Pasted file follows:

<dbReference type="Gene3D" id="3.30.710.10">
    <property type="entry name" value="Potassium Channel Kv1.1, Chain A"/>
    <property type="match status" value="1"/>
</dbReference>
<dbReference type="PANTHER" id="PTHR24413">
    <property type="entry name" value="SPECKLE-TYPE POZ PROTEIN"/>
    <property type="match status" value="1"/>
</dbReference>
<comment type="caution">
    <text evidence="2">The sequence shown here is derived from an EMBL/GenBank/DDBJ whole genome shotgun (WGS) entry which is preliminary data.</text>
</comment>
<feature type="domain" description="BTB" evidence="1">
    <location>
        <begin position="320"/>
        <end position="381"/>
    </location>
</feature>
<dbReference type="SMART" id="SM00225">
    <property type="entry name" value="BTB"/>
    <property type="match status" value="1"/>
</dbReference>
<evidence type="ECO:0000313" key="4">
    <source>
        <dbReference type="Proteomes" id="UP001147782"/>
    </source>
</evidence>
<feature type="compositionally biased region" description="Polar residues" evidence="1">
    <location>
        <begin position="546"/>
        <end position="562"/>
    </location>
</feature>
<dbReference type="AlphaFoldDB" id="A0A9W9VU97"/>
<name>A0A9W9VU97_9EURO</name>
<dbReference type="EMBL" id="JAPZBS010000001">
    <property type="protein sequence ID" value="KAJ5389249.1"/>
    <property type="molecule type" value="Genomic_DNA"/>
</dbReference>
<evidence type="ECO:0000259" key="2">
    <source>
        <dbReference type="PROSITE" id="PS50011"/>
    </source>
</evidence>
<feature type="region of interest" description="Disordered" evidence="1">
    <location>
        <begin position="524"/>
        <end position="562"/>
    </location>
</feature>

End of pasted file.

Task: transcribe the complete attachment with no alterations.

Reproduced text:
<dbReference type="Gene3D" id="3.30.710.10">
    <property type="entry name" value="Potassium Channel Kv1.1, Chain A"/>
    <property type="match status" value="1"/>
</dbReference>
<dbReference type="PANTHER" id="PTHR24413">
    <property type="entry name" value="SPECKLE-TYPE POZ PROTEIN"/>
    <property type="match status" value="1"/>
</dbReference>
<comment type="caution">
    <text evidence="2">The sequence shown here is derived from an EMBL/GenBank/DDBJ whole genome shotgun (WGS) entry which is preliminary data.</text>
</comment>
<feature type="domain" description="BTB" evidence="1">
    <location>
        <begin position="320"/>
        <end position="381"/>
    </location>
</feature>
<dbReference type="SMART" id="SM00225">
    <property type="entry name" value="BTB"/>
    <property type="match status" value="1"/>
</dbReference>
<evidence type="ECO:0000313" key="4">
    <source>
        <dbReference type="Proteomes" id="UP001147782"/>
    </source>
</evidence>
<feature type="compositionally biased region" description="Polar residues" evidence="1">
    <location>
        <begin position="546"/>
        <end position="562"/>
    </location>
</feature>
<dbReference type="AlphaFoldDB" id="A0A9W9VU97"/>
<name>A0A9W9VU97_9EURO</name>
<dbReference type="EMBL" id="JAPZBS010000001">
    <property type="protein sequence ID" value="KAJ5389249.1"/>
    <property type="molecule type" value="Genomic_DNA"/>
</dbReference>
<evidence type="ECO:0000259" key="2">
    <source>
        <dbReference type="PROSITE" id="PS50011"/>
    </source>
</evidence>
<feature type="region of interest" description="Disordered" evidence="1">
    <location>
        <begin position="524"/>
        <end position="562"/>
    </location>
</feature>